Being asked to give a toast at a wedding is an honour. You want to do a good job and you want to look good while doing it. Following these steps can make that happen. Only caveat: You have to follow the steps.

But first, you MUST see this… it’s beautiful beyond words:

  1. Do some research

    Even if you think you know, ask the couple about their relationship history. They’re going to tell you something important. (and they’ll be thrilled you asked!) Even if you’ve known one or both of these friends forever, call the couple’s friends and family and get a bigger view. Find out what they think is important about these people. No one ever has too much information about why your friends are great people!

  2. Write an outline

    You need to say thanks. You need to tell a sweet story. You need to reference their dreams. You need to raise your glass and wish them well.

  3. Sort the information:

    Some of this information will be useful for your toast. Some will not. Writing a toast is not about listing every single wonderful characteristic, but something you know or someone told you will offer the metaphor you’ll want to build the speech on. A good metaphor will carry you a long way!

  4. Keep the focus

    It’s about them, not about you. You want to explain why you love this friend or why what you know about this friendship argues for your friend to become a great wedding partner, great. But wow them with your dedication to your friend.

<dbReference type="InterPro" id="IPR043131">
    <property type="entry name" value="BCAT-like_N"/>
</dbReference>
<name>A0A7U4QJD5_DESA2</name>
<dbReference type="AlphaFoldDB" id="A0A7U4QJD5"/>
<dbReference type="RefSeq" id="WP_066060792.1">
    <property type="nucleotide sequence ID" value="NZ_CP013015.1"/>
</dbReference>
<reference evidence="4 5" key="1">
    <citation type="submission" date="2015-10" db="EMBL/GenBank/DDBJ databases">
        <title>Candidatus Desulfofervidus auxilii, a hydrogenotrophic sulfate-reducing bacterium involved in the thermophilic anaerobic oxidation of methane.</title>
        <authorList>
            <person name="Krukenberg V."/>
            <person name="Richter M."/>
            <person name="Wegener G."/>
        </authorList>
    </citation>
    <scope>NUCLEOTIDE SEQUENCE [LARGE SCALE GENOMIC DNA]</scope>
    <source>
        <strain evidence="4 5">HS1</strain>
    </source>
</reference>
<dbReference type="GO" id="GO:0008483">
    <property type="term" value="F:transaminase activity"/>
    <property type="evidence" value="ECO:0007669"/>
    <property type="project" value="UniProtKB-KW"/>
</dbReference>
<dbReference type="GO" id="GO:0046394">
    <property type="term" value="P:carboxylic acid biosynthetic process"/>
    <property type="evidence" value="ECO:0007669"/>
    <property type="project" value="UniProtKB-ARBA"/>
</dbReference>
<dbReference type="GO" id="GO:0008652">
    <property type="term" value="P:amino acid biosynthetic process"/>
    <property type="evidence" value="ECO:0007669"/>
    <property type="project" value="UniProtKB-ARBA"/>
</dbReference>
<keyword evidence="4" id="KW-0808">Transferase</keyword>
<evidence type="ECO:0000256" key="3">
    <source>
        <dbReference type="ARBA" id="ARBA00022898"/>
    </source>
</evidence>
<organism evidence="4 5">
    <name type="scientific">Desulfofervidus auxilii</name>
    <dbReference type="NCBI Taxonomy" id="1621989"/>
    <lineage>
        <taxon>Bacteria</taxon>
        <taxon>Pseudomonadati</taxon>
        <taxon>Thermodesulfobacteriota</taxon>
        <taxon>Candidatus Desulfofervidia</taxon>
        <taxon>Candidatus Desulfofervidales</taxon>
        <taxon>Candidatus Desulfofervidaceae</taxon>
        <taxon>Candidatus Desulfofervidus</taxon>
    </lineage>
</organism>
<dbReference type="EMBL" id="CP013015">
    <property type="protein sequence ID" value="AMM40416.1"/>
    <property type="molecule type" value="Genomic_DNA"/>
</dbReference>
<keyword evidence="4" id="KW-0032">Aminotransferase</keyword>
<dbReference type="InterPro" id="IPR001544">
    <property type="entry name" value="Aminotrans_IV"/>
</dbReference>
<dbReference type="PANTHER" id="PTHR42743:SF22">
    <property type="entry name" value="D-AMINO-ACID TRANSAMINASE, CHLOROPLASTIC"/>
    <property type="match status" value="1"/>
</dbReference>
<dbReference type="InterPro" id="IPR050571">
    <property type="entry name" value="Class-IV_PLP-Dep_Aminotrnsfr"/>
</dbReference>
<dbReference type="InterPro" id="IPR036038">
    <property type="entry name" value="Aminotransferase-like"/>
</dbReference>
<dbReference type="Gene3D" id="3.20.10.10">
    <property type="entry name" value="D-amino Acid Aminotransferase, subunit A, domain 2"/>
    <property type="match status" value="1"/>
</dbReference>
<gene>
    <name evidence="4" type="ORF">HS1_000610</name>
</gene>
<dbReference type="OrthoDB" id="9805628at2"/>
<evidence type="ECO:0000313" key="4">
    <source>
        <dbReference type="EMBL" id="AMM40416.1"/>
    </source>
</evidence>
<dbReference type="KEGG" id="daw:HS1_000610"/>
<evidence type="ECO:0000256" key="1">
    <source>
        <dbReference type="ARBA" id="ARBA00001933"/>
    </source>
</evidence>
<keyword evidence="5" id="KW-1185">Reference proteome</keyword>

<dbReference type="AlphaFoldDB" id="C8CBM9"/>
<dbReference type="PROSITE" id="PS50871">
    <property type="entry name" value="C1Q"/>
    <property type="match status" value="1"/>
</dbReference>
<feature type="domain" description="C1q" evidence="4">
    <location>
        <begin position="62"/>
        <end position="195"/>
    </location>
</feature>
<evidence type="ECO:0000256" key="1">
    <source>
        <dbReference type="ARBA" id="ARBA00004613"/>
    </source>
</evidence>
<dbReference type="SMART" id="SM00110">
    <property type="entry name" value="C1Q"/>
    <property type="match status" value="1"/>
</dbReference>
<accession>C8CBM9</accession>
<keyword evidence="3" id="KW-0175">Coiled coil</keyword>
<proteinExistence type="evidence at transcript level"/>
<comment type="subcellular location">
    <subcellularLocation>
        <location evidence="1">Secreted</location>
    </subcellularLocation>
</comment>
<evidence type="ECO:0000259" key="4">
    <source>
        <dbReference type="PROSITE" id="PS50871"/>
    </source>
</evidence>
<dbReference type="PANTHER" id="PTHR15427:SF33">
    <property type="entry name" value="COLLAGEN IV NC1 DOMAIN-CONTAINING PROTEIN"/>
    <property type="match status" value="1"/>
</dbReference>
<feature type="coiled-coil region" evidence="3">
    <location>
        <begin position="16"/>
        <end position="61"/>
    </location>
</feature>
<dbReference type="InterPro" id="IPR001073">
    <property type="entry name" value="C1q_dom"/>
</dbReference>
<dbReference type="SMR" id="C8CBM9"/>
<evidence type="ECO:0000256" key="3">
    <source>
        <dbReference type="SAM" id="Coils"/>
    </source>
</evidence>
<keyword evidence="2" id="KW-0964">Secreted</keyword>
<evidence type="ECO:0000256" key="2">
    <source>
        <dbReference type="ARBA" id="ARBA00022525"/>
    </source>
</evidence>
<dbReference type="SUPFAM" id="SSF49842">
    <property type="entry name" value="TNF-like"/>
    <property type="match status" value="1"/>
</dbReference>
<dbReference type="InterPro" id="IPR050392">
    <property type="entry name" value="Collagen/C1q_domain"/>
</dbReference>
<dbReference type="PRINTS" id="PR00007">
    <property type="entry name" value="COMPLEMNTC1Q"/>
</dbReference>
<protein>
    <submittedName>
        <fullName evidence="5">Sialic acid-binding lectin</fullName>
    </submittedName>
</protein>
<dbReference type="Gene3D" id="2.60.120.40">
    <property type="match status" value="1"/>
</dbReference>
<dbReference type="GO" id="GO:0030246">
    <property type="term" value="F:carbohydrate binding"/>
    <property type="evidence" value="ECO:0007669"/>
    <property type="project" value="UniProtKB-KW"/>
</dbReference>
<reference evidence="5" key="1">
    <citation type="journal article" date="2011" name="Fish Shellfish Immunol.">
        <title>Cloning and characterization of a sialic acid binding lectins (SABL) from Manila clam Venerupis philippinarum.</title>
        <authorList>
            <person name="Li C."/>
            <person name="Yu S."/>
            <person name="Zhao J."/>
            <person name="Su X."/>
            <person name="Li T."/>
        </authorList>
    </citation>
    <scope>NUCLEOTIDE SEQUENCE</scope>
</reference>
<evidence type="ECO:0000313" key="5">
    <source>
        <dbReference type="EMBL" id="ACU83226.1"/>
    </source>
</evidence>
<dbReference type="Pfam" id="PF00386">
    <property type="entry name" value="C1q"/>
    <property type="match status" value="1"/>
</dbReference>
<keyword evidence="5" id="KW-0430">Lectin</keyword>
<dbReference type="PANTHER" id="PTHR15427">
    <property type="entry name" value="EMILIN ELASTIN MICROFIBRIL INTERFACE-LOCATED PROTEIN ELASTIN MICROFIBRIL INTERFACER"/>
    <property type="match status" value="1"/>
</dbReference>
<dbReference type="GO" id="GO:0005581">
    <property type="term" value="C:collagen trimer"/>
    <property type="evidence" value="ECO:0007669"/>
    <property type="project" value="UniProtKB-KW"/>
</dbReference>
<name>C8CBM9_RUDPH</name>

5. Write the speech

    Get it finished before you get to the wedding weekend. You don’t just want to be clever, you want to say something meaningful about your hopes for this couple. You want them to realize their dreams. You want the community to celebrate and support them.

  6. Edit

    I can tell you right now, it’s too long. If it’s more than one page of large type, it’s too long. You’re looking for the essence. Cut back. Simplify sentences and meanings.

  7. Practice

    Don’t memorize. Work from notes. Concentrate on what you mean and not just on what you want to say.

  8. Review

    Between the wedding ceremony and the reception, think about what you heard in the ceremony or the wedding vows that needs to be included. If so, write it down! An aside about how you were moved by a certain thing is always fun to hear. Just figure out how to keep it short! Don’t let it overwhelm the very good speech you prepared!

Now, go give a great speech. You’ve prepared. You look great. And your friends are longing for your support. Give it to them and ask their world to raise their glasses as well as you wish your friends happiness in their marriage.

Bottom Line: Give your relationship the chance it deserves to succeed wildly, against all odds! After all, you deserve it. Your relationship deserves it! And now I’d like to invite you to sign up to receive 2 free templates for creating the wedding ceremony of your dreams, the wedding vows of your heart and the marriage of a lifetime: http://annkeelerevans.org/weddings/free

The Rev. Ann Keeler Evans – helping you move from “I do” to happily and healthily ever after!

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